Just as with StarCraft II, which has failed to live up to its predecessor in every meaningful way, Blizzard is calling on its restless congregation to have faith, for There Shall Be Patches, And We Shall Get Our Money’s Worth.  Some beautiful day, when our weary travels in Sanctuary are over.

Meanwhile, upcoming Path of Exile will be completely free, feature zero “pay to win” features, and have an infinitely more interesting end game revolving around map items.  I’ve already praised the game’s ingenious economy, beautiful graphics, and superior game design.  You can currently buy into the beta using a Supporter Pack, which I suggest you do; this independent developer deserves success, unlike Bobby Kotick’s monstrosity.

I hate Diablo III, so here’s some more hate

Diablo III Lord of Greed

Ars Technica has posted a piece on how Diablo III is a sloppy, unfinished game, being obviously “broken” in terms of gameplay balance.  Blizzard is lazily developing the game after they’ve taken people’s money by patching, treating it more like an ongoing beta than a final product.

Blizzard‘s defense is easily predicted (after all, it’s the same excuse for why StarCraft 2 was, and continues to be, so frustratingly imbalanced) which is that their games are so complex that multiplayer develops its own “meta game”, wherein players are blamed for not finding the proper response to apparent imbalances.  After acknowledging the prudence of tweaking things after release, and the history of patching in older games, writer Orland says:

But the ubiquity of the post-release patch has led too many developers to be pretty lax about prerelease balancing, secure in the knowledge that they’ll be able to fix any problems that pop up at a later date.

The “meta game” excuse is tried and true, because it has a deep history with the original StarCraft.  Players (mostly in South Korea) defied Blizzard’s expectations by constantly evolving the strategies of the game in creative new ways, finding solutions through innovative gameplay rather than relying on a patch.

As for my comments about Blizzard being dominated by Activision, I know that Activision doesn’t own Blizzard (they’re both subsidiaries of Vivendi) and that Blizzard is supposedly free to do whatever they want.  It’s a gray area however, because it’s also a fact that Bobby Kotick is the CEO of Activision-Blizzard as a whole, meaning that his greedy, profit-driven, anti-creative, short-sighted and hugely destructive mentality towards game development was chosen to set the vision for the merged company.  His status and his well-known vision automatically sets the tone for everybody below him, including Mike Morhaime, who is the CEO of the Blizzard half of the company.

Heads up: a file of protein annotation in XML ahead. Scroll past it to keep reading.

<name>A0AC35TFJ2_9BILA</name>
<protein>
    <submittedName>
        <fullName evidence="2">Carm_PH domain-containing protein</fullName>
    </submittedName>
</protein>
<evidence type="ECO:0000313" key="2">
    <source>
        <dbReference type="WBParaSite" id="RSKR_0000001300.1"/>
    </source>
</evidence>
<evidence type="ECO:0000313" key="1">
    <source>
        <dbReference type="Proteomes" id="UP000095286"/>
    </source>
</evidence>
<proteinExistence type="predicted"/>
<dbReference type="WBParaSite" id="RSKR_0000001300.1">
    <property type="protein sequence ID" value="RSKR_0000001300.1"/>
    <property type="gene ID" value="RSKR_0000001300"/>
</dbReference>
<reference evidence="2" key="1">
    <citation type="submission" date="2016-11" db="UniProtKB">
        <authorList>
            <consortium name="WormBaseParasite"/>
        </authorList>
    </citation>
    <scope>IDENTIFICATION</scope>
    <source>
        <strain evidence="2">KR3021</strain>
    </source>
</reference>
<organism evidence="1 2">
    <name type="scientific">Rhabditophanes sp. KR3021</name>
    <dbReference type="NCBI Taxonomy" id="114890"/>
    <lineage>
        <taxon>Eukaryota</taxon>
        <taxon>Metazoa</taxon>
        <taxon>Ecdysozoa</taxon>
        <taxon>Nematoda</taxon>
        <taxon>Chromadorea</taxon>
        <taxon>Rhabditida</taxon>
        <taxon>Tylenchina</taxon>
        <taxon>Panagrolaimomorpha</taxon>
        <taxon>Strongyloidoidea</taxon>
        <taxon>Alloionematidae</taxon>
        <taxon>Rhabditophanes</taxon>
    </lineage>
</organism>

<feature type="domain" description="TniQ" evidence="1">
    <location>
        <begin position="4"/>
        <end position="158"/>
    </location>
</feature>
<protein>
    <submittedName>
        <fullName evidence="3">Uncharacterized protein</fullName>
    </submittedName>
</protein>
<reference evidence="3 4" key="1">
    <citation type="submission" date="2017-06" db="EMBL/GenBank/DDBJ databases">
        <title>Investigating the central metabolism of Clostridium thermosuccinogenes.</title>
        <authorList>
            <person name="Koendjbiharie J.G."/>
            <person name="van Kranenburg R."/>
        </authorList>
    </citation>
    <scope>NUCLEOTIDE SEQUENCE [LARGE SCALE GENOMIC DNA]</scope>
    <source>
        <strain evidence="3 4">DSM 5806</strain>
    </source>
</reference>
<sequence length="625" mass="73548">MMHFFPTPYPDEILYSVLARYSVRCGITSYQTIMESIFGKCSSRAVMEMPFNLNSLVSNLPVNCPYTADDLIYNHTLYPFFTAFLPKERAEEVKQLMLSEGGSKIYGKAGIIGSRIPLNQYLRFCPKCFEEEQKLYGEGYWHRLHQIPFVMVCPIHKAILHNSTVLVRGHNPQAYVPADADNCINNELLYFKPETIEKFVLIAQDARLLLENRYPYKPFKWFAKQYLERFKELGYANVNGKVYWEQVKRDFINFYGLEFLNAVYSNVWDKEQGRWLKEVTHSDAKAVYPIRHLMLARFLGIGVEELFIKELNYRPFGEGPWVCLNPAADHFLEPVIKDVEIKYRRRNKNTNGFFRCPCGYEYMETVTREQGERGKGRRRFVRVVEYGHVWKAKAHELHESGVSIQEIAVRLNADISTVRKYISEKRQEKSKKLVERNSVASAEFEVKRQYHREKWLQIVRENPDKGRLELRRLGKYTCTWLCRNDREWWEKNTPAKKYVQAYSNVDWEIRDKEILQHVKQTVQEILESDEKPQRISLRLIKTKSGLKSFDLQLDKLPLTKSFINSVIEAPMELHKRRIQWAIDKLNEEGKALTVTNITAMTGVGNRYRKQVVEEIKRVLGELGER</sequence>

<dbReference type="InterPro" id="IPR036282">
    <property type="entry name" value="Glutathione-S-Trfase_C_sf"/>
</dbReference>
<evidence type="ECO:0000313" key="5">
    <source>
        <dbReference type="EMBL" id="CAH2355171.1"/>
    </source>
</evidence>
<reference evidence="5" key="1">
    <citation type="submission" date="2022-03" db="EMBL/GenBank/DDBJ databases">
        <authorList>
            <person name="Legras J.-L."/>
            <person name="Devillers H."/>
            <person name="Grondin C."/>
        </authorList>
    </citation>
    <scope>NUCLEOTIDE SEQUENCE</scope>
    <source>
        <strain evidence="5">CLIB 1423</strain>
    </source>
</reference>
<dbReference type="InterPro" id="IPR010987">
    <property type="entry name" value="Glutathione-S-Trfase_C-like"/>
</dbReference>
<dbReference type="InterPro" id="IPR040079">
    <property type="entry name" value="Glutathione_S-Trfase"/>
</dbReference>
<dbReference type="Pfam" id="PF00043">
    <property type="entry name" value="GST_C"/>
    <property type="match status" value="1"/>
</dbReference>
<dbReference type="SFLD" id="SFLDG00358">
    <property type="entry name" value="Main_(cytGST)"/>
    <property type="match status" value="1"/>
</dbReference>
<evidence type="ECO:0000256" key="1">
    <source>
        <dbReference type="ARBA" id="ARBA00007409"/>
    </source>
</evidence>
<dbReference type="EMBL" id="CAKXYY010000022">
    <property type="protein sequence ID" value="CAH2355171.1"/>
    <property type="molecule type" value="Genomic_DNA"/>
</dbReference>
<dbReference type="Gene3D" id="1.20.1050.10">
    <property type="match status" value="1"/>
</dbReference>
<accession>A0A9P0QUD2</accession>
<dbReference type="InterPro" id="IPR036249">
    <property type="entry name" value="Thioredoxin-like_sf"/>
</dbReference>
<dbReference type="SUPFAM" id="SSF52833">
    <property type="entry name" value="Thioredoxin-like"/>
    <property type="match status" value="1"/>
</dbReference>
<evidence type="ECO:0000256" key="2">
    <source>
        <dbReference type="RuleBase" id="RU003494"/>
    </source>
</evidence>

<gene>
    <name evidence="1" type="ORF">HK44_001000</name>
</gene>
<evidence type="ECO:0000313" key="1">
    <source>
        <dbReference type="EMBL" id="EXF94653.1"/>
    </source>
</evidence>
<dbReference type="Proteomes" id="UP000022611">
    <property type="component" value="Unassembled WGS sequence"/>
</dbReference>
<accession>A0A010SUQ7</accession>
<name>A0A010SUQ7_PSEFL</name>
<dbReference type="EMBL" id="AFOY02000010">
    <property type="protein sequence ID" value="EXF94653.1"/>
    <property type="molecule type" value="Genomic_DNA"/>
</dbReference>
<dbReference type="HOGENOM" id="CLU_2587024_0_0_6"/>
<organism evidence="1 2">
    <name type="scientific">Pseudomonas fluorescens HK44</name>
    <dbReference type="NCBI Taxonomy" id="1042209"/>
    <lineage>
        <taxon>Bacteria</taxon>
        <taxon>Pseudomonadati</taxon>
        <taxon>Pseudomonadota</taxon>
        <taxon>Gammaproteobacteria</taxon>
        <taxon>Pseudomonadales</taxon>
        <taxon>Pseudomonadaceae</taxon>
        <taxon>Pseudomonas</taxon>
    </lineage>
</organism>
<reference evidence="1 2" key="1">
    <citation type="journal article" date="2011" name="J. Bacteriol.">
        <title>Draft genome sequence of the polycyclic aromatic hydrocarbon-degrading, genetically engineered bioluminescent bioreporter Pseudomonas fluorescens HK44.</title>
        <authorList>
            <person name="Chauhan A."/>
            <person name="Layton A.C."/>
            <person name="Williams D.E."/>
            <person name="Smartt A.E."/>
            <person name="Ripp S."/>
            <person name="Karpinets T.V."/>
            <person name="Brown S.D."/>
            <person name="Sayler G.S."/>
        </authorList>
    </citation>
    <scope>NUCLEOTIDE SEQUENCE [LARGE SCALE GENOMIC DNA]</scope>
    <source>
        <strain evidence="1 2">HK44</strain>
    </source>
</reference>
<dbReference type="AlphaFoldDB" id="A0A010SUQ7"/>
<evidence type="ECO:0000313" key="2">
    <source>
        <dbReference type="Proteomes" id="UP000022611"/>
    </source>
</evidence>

By saying that Blizzard Entertainment is independent and free to develop as they see fit they have ensured plausible deniability, but don’t the games speak for themselves?  They are uncreative, unfinished, lacking content, and dominated by DRM shackles.  Battle.net 2.0 was, and still is, a downright embarrassment.  Let’s not be naïve.

ALSO CHECK OUT:  Video Games in the Master Plan

Activision-Blizzard’s Diablo III DRM issue isn’t fixed with apologies

Diablo 3’s error woes have been making big waves, and RockPaperShotgun‘s Nathan Grayson has written an excellent editorial explaining why people shouldn’t let Activision-Blizzard off the hook just because they apologized.  Doing so, he says, sends a signal to other developers that players will be forgiving if they decide to follow the same route.  One quote in particular, from id Software’s Tim Willits, is provided as evidence:

“Diablo III will make everyone else accept the fact you have to be connected. If you have a juggernaut, you can make change. I’m all for that. If we could force people to always be connected when you play the game, and then have that be acceptable, awesome. In the end, it’s better for everybody. Imagine picking up a game and it’s automatically updated. Or there’s something new you didn’t know about, and you didn’t have to click away. It’s all automatically there. But it does take juggernauts like [Diablo III] to make change.”

That’s not the kind of change we can believe in, folks, but Diablo 3 probably will change it all anyway.  Here’s another piece discussing the stupidity of the “online single-player” game, on GameInformer.  They say:

So what’s the big deal about asking them to take the next step to be online all the time? For one, it means that we as gamers no longer own the games we play. By purchasing a game like Diablo III, you are no longer buying a product, you are buying the right to use a product at the discretion of its owner.